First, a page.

Return codes....

This is a discussion on Return codes.... within the C Programming forums, part of the General Programming Boards category; Code: while fgets(buf,sizeof(buf),stdin) != NULL when would this ever return NULL? Because it seems that just hitting enter it doesn't, ...

  1. #1
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    Return codes....

    Code:
    while fgets(buf,sizeof(buf),stdin) != NULL
    when would this ever return NULL?

    Because it seems that just hitting enter it doesn't, and that's what I figured would make it return NULL. Same issue with Scanf, I can get my program to do what I want, but I'm wondering if someone can provide an example where this would ever return null.... thanks

  2. #2
    cwr
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    fgets returns NULL on end of file or error.

    So on a unix system, if the user hit Control-D before typing anything, or on a Windows system, if the user hit Control-Z before typing anything.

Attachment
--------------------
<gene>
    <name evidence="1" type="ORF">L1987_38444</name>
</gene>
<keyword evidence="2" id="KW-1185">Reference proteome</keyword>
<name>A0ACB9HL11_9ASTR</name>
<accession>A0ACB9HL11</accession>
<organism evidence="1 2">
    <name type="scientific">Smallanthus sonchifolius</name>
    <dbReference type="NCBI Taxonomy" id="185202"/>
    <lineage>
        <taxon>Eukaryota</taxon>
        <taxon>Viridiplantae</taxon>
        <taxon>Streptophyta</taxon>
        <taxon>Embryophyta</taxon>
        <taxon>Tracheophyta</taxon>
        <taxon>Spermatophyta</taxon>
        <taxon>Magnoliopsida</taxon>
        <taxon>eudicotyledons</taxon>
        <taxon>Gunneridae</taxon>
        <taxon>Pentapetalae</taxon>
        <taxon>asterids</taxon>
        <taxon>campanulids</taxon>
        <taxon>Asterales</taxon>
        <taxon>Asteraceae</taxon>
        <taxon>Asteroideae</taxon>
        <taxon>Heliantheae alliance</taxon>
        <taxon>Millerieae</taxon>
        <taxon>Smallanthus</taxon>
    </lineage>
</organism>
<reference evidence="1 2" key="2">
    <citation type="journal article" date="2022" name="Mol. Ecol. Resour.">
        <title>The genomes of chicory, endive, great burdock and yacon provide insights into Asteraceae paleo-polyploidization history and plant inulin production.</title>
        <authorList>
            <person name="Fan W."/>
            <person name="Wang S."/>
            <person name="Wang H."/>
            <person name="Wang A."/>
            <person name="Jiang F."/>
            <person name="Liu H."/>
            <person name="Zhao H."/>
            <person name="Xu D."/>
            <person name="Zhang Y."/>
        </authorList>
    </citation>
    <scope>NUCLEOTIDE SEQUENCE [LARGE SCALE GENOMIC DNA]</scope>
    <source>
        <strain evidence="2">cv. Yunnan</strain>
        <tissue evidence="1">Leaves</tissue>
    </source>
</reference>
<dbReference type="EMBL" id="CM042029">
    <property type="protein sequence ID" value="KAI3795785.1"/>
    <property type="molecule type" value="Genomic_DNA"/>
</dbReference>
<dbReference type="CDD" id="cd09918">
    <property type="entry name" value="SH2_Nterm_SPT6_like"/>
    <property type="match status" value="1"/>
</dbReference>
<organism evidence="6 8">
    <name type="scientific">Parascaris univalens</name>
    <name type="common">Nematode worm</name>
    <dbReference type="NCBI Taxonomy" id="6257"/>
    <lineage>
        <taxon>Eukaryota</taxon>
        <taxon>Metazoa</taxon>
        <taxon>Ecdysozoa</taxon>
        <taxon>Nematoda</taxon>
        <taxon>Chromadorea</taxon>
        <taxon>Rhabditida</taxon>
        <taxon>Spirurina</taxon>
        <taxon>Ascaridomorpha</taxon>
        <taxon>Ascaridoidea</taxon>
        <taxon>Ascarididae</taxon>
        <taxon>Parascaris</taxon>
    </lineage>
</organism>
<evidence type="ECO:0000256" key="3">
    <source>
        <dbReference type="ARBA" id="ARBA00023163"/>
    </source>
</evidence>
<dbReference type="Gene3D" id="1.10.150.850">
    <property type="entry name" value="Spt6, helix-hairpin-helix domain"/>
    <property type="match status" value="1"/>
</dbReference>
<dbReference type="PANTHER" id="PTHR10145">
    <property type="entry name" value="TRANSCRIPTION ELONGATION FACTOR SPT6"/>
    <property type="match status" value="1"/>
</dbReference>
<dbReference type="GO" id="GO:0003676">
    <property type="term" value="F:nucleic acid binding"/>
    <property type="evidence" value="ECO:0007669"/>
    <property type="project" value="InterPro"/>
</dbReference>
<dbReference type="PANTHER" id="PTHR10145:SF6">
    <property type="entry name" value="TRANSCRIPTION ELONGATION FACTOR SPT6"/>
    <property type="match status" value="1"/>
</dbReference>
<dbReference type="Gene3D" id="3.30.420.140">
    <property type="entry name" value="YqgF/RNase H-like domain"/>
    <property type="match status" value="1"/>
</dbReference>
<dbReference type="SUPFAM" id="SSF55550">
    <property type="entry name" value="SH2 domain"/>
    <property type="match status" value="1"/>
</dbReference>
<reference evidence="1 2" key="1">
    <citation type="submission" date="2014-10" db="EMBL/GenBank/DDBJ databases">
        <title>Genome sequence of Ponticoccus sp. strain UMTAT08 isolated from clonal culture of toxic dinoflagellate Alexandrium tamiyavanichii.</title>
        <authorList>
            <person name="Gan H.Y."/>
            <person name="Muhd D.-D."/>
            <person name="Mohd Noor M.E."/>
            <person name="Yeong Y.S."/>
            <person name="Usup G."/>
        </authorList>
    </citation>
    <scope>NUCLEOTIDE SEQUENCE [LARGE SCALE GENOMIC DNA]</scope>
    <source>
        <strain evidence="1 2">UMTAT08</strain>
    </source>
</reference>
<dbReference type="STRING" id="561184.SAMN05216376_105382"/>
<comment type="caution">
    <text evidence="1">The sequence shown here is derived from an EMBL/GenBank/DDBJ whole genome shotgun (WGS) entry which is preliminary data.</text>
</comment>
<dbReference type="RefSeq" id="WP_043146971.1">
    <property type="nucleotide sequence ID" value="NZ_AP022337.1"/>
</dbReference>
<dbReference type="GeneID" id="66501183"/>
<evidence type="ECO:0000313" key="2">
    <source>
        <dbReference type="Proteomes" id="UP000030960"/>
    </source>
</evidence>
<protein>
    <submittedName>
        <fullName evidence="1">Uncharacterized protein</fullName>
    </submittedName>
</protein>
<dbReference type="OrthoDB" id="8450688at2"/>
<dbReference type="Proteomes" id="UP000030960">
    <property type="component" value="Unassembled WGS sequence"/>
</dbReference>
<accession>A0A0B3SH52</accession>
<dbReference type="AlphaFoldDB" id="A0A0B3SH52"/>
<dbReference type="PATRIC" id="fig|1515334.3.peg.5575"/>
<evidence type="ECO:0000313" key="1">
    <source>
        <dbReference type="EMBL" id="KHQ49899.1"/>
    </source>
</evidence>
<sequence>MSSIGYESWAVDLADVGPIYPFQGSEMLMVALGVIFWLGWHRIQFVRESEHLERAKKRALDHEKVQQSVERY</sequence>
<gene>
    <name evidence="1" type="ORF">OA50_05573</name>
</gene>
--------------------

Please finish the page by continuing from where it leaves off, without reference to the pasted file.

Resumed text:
This will also come up if you read stdin from a file instead of a terminal.

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    oh ok thanks much

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    Just another quick question, same subject
    So in this example, when it gets to "rc = sscanf(ui,"%d%n",&input,&nchars);" , because that comes under the "while(fgets..." loop, is it actually only reading 1 value of ui, and then loops back to the while(fgets statement, to loop through it all, or does rc=sscanf actually read the entire string ui the first time you call it?

    On a side note, DevC is a great compiler, but it won't let me use // to make comments in my program, only */ /*, weird.
    Code:
    #include <stdio.h>
    #include <stdlib.h>
    
    void mm();
    
    int main()
    {
      mm();
      return 0;
    }
    
    void mm() {
         int input;
         int nchars;
         
         char ui[4];
    
         int rc;     /*for testing the returncode */
         char spaces[] = "\n\n\n\n\n\n\n\n\n\n\n\n\n\n\n";
         system("cls"); 
         printf(spaces);
         printf("\t\tWelcome to Smith Sayings - Freeware Edition\n\n");
         printf("\t\t            Choose an option:\n\n");
         printf("\t\t               1.Run Story\n\n");
         printf("\t\t               2.About\n\n");
         printf("\t\t               3.Exit\n\n");
    
         while (fgets(ui,sizeof(ui),stdin) != NULL) {
    
    
               rc = sscanf(ui,"%d%n",&input,&nchars);
    
               if (rc == 1) {
    
                  if (ui[nchars] == '\n') {
                                 if (input == 1) { printf("Run Story"); getchar();/*runstory();*/ }
                                 if (input == 2) { /*about();*/ }